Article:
Note that true 13ply Baltic birch comes in 5'x5' ft sheets, which can give poor cut yield. Enclosure costs rise dramatically when 1 more sheet is required for a single gable. Working in a commercial millwork shop has numerous advantages, access to all the right power toys, and ample "offcuts" (read "free") of MDF and finishing plywood to be recycled. Just scale the cabinet carefully, prepare a detailed cut-list, and wait by the scrap bins. (Lumber prices can fluctuate, all prices quoted are circa May 2000, and CDN$. As always, YMMV)

Note; when purchasing your material, -- there is a significant variation in quality of MDF. Some of the "utility or shop" grade board doesn't hold a screw on edge worth a damn -- whether you predrill and use Lo-Root screws or not, the board will split. There goes the holding power of your fasteners. Whether you intend to simply fill screw holes and paint the finished product or skin with plastic laminate or veneers, use only premium grade MDF (ie paint grade Ranger brand or similar) This material may not necessarily be available at your local Home Depot, etc, try wholesale commercial distributors. They are also more likely to stock different sizes. (MDF is widely available through these sources in sheet sizes up to 5x10' and up to 1 1/4" thick. That's 5.2 bd. ft = 230lbs! )

Chris reveals the secret method used to hold the finish wood in place.

MDF will machine to an extremely accurate edge with the right tooling, and while the finished surfaces are casehardened, the machined edges are fragile. Just drop a piece and see what happens to your edge. It can fracture or mushroom, rendering the joint useless. Upon completion of the damping exercise, I used enough yellow carpenter's glue to ensure filling joints. This is where the prototype suffers. Having determined the adequate amount of damping, subsequent enclosures could be built with superior joinery, as they would be assembled just once.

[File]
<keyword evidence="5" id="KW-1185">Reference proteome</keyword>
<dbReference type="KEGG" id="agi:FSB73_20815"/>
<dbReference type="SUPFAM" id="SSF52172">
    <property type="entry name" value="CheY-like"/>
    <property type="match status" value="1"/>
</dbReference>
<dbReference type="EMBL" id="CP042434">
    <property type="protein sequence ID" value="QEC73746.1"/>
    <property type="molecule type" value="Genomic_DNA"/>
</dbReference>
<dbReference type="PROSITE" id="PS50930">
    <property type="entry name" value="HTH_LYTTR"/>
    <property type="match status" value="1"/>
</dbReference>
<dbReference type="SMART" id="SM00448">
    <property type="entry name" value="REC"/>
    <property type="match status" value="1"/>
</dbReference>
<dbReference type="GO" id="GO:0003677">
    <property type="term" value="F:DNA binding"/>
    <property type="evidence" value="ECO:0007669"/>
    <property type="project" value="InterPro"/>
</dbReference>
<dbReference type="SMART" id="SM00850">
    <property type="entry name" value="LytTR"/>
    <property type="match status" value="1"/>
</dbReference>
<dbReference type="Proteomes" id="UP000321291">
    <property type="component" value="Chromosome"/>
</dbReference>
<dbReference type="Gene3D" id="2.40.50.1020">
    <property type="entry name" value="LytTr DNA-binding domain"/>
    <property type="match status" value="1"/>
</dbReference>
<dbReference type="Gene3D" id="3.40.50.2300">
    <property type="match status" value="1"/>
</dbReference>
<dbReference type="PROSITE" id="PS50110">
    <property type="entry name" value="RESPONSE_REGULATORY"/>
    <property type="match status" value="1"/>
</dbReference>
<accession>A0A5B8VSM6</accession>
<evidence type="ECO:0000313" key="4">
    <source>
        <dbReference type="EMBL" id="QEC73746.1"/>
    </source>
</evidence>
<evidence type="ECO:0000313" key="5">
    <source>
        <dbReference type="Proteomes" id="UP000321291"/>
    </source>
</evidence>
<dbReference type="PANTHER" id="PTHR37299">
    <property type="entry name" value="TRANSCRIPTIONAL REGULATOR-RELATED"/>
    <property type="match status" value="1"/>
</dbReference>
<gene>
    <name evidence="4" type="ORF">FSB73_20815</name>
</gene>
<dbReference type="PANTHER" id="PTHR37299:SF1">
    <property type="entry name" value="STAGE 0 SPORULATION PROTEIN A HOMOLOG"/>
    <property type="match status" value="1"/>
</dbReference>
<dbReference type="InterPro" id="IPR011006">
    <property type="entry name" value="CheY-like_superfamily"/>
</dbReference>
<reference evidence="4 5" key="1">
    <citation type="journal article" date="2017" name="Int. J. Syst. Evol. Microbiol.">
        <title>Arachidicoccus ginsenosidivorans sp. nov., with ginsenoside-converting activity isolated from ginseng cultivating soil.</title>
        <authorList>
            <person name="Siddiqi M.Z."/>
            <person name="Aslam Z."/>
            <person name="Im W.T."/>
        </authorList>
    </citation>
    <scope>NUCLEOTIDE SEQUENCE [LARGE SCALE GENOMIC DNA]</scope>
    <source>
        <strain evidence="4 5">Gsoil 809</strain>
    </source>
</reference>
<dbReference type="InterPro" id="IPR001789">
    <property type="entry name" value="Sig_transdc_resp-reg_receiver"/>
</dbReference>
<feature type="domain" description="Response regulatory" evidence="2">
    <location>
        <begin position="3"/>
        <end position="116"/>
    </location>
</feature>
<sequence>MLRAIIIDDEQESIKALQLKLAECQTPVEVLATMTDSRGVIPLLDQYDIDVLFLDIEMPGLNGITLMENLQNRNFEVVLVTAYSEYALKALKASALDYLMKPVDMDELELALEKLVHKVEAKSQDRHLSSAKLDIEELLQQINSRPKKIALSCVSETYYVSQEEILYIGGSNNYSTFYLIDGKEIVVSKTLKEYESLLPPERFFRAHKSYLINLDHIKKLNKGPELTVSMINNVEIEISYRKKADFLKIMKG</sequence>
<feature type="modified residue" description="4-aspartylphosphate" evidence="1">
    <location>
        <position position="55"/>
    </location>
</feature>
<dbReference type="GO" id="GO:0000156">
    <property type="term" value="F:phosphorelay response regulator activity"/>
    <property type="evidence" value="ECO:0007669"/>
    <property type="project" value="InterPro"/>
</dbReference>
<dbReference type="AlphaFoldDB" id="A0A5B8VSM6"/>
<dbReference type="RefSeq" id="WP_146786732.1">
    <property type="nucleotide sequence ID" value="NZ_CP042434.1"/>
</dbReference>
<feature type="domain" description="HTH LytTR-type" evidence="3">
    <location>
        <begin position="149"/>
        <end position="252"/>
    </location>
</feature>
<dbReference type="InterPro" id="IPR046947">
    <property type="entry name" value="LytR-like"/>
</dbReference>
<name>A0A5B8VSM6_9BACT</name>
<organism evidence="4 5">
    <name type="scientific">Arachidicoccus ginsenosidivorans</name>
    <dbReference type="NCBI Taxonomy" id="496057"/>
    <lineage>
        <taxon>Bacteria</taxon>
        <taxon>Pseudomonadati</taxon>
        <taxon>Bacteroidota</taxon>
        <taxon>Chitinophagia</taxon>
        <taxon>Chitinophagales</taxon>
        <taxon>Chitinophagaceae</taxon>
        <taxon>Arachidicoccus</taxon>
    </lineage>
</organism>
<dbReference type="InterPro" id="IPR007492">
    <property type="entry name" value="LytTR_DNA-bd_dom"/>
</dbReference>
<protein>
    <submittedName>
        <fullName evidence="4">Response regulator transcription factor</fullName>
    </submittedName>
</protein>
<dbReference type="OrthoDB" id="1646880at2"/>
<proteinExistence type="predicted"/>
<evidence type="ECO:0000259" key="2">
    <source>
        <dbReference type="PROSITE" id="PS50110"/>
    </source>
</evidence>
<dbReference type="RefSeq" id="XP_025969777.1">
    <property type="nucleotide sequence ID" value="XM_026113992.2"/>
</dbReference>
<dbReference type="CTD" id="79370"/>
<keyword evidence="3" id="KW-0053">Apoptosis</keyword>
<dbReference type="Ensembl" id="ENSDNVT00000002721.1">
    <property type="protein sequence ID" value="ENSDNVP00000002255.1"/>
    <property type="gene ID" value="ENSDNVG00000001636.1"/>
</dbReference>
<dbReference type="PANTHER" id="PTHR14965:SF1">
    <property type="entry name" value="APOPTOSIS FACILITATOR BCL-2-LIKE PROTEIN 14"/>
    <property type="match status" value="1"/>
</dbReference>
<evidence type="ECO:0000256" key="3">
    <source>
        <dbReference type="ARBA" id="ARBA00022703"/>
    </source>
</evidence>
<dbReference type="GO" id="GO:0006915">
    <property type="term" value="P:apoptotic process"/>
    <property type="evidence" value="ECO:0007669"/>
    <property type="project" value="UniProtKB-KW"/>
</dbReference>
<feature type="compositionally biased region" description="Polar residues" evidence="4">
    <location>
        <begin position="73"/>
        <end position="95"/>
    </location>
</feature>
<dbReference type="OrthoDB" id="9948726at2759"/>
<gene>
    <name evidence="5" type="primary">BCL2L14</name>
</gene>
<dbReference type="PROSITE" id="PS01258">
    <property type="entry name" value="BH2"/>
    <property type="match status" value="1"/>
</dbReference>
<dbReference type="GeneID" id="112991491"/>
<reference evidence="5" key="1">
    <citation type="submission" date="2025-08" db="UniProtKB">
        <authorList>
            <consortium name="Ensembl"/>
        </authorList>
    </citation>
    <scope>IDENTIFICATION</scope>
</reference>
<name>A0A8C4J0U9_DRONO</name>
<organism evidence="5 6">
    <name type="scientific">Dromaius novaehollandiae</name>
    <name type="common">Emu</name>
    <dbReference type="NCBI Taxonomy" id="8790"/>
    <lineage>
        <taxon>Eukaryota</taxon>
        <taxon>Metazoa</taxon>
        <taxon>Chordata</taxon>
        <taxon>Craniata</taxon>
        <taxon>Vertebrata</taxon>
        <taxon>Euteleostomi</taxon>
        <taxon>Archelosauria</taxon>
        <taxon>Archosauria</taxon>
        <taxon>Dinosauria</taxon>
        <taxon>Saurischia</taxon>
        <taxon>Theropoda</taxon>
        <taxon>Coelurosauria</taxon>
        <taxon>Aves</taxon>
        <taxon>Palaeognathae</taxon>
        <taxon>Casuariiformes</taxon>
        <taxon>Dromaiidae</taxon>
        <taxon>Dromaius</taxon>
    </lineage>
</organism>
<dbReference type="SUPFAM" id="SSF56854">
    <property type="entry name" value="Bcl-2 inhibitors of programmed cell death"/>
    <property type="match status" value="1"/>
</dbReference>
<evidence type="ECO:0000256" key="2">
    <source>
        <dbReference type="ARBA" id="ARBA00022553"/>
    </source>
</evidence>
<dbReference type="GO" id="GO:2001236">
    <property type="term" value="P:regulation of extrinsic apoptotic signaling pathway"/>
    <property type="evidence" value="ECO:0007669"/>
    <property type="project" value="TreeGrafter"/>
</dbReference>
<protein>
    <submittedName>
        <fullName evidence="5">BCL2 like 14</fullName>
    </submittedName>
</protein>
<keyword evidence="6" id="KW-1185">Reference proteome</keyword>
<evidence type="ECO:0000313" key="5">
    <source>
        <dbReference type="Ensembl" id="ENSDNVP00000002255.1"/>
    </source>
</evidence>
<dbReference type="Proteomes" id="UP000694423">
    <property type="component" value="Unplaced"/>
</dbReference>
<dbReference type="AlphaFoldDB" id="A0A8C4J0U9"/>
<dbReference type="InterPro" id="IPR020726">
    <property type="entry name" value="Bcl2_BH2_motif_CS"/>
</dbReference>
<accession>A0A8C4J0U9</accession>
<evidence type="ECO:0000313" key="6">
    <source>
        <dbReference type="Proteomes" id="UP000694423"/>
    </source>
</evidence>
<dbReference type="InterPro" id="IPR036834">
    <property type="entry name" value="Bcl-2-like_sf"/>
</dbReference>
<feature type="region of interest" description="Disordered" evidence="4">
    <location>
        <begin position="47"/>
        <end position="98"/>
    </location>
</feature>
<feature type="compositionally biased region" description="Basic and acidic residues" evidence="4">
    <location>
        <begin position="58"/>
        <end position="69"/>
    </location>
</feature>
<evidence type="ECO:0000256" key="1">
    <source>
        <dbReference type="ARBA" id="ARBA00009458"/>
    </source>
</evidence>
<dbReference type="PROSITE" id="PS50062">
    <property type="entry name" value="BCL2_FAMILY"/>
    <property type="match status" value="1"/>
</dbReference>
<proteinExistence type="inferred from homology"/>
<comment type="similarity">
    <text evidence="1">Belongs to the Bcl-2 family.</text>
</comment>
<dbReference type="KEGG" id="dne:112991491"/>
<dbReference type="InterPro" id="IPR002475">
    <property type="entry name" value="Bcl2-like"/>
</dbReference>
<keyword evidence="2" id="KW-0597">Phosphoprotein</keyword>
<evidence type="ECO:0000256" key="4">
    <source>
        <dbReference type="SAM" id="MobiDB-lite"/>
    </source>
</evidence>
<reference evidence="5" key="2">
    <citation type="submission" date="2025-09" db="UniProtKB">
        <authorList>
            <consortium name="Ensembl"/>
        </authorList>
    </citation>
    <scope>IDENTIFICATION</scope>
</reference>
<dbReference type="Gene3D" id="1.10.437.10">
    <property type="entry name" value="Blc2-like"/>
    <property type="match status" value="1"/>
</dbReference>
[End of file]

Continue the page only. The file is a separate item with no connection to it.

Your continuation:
Speakers in room. The sub is a ported Shiva which completely over-powered the room and has since found another home.

Note: stuffing in an early stage -- finished speaker has less

Using a very basic (3.3 mf ploy cap) crossover for initial listening sessions in 2 different rooms/systems the damping was finalized.

I definitely overstuffed at the beginning, with very low bass output, and excessive midrange from too low an overlap between the tweeter and the Vifa. Remember this driver goes smoooooth well past 3K, no peak, then just rolls off nicely - how cool is that for a first time project? This subjective observation was confirmed by technical measurement by Dr. D and his amazing Technicolor PowerBook

The end result was to line the outside shell (gables, front and back panels) with " Deadliner", line both side of the upper cavity and one side of the line, including the folds, with 1" Rockwool.

Next step was to "finish" the box, using a skin of 1/4" cherry plywood, and several layers of contact cement to attempt somewhat of an constrained layer affect. Solid cherry trims, radiused to 1" on the front baffle, and wenge inlay on the upper baffle. Some stain and 4 or 5 coats of hand cut lacquer. The bases are slabs of 11/4" MDF, with T-nuts & speaker spikes, and finished with Tremclad Hammerite enamel. BTW the stain obscured the wenge inlays too much - oh well.

Further listening confirmed the crossover needed further work. Using readily available (not the best quality) parts to finalize the voicing of the system, we settled on 0.5 mH coil to slope down the high end on the mid bass, and 1.8mF cap in series with the tweeter (with a separate impedance compensating C/R leg). The circuit is mounted on the outboard pod at the rear of the speaker, with rubber bevel washers to further isolate the point to point wired circuit board.

This configuration sounded quite fine, thank you very much, and the Solen Hepa-Litz coil and Fast caps further enhanced performance.

The system is bi-wired, using Nordost flatline (copper) cable internally. Sounds great, but a little tricky to get used to working with. When budget permits, the system will be bi-amped, whether passively or actively isn't certain at this point. The existing network is just about as simple as you can get, and seems to work fine, so let's not fix it?

A Toast to the Music